The Backwoods of Canada eBook

This eBook from the Gutenberg Project consists of approximately 261 pages of information about The Backwoods of Canada.

In a few seconds the hurricane had swept over the water, and with irresistible power laid low not less than thirty or forty trees, bending others to the ground like reeds.  It was an awful sight to see the tall forest rocking and bowing before the fury of the storm, and with the great trunks falling one after the other, as if they had been a pack of cards thrown down by a breath.  Fortunately for us the current of the wind merely passed over our open clearing, doing us no further damage than uprooting three big pine-trees on the ridge above the lake.  But in the direction of our neighbour ------ it did great mischief, destroying many rods of fencing, and crushing his crops with the prostrate trunks and scattered boughs, occasioning great loss and much labour to repair the mischief.

The upturned roots of trees thrown down by the wind are great nuisances and disfigurements in clearings, and cause much more trouble to remove than those that have been felled by the axe.  Some of the stumps of these wind-fallen trees will right again if chopped from the trunk soon after they have been blown down, the weight of the roots and upturned soil being sufficient to bring them back into their former places; we have pursued this plan very frequently.

We have experienced one of the most changeable seasons this summer that was possible.  The spring was warm and pleasant, but from the latter part of May till the middle of harvest we had heavy rains, cloudy skies, with moist hot days, and frequent tempests of thunder and lightning, most awfully grand, but seemingly less destructive than such storms are at home.  Possibly the tall forest-trees divert the danger from the low dwellings, which are sufficiently sheltered from the effect of the lightning.  The autumn has also proved wet and cold.  I must say at present I do not think very favourably of the climate; however, it is not right to judge by so short an acquaintance with it, as every one says this summer has been unlike any of its predecessors.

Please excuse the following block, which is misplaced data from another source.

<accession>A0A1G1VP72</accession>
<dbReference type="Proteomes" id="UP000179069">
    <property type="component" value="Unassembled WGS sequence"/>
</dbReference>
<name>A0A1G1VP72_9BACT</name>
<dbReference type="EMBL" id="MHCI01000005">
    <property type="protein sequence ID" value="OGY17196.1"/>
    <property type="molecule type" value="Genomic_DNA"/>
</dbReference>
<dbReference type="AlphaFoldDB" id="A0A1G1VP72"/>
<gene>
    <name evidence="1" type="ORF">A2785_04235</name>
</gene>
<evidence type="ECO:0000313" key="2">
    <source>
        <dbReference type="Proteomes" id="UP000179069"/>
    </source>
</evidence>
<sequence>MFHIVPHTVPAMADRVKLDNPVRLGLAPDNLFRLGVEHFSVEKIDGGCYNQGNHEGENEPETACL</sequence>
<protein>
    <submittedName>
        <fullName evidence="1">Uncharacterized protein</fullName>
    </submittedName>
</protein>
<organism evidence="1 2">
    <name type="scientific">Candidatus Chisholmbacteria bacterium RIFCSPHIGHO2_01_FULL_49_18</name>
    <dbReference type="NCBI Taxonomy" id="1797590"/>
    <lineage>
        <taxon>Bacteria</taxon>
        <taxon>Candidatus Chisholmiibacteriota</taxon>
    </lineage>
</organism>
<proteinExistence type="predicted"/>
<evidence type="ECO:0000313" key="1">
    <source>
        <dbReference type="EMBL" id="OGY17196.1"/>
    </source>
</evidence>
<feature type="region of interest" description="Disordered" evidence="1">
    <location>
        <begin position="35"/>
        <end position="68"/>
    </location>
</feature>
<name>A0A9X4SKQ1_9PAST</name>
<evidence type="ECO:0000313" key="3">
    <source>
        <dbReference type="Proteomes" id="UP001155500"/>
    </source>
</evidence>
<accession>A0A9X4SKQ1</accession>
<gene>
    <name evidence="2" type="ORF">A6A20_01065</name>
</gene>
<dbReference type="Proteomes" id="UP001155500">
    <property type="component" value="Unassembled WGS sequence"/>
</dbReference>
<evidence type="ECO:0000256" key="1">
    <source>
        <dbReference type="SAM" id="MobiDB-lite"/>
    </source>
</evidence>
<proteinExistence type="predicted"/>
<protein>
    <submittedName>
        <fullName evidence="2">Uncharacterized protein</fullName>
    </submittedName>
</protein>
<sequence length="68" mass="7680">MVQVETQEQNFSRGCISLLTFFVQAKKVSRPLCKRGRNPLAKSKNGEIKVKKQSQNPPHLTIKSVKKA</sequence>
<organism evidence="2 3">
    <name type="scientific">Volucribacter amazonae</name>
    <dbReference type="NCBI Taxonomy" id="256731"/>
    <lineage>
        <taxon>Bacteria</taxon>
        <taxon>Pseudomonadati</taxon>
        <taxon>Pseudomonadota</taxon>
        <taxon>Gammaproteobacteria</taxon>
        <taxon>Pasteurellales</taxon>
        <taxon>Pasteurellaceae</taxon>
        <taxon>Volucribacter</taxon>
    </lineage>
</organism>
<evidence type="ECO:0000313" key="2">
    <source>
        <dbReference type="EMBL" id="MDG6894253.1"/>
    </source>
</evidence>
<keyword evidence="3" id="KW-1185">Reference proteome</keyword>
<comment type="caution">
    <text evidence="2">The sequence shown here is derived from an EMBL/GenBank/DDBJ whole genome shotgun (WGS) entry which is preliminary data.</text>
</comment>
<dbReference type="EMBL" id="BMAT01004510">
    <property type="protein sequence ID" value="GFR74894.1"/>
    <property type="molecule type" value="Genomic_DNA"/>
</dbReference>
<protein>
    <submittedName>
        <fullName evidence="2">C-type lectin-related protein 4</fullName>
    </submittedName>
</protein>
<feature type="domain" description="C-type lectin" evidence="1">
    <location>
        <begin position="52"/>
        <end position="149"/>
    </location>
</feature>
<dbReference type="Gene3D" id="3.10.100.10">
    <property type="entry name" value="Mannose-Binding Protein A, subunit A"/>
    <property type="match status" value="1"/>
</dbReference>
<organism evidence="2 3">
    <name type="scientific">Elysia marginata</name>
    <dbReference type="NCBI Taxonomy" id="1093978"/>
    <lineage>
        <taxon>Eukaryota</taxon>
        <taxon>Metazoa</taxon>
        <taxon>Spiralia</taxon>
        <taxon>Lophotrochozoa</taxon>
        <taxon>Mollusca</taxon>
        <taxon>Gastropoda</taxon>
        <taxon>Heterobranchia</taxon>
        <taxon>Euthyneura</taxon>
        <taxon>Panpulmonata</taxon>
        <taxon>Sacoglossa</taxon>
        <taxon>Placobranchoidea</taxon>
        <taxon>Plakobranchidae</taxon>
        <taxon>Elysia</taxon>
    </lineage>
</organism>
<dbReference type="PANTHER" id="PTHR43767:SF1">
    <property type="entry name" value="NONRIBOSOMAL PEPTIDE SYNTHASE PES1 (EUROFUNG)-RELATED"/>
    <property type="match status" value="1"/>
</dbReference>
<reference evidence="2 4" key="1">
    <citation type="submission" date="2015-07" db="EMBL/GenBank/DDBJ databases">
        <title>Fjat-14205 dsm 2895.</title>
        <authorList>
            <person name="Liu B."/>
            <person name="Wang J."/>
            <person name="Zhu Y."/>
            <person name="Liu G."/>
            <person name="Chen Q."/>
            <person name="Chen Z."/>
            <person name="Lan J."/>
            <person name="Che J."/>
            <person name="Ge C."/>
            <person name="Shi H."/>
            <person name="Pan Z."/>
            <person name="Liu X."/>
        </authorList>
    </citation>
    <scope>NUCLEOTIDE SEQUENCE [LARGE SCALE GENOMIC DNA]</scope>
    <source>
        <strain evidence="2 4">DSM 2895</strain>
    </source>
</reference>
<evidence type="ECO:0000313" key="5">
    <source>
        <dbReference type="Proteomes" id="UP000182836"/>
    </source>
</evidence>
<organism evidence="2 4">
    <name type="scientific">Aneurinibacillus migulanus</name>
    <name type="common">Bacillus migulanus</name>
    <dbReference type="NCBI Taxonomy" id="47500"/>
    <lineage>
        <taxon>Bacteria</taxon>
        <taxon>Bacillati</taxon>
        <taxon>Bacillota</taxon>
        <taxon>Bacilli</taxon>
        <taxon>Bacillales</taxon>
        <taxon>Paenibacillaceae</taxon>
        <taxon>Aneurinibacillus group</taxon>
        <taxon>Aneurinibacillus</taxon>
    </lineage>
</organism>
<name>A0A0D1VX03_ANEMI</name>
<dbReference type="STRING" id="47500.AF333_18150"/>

The insects have been a sad annoyance to us, and I hailed the approach of the autumn as a respite from their attacks; for these pests are numerous and various, and no respecters of persons, as I have learned from sad experience.

I am longing for home-letters; let me hear from you soon.

Farewell, friends.

LETTER XIII.

Health enjoyed in the rigour of Winter.—­Inconvenience suffered from the brightness of the Snow.—­Sleighing.—­Indian Orthography.—­Visit to an Indian Encampment.—­Story of an Indian.—­An Indian Hunchback.—­Canadian Ornithology.

Lake Cottage, March 14, 1834.

I RECEIVED your affectionate and interesting letter only last night.  Owing to an error in the direction, it had made the round of two townships before it reached Peterborough; and though it bore as many new directions as the sailor’s knife did new blades and handles, it did at last reach me, and was not less prized for its travelling dress, being somewhat the worse for wear.

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The Backwoods of Canada from Project Gutenberg. Public domain.
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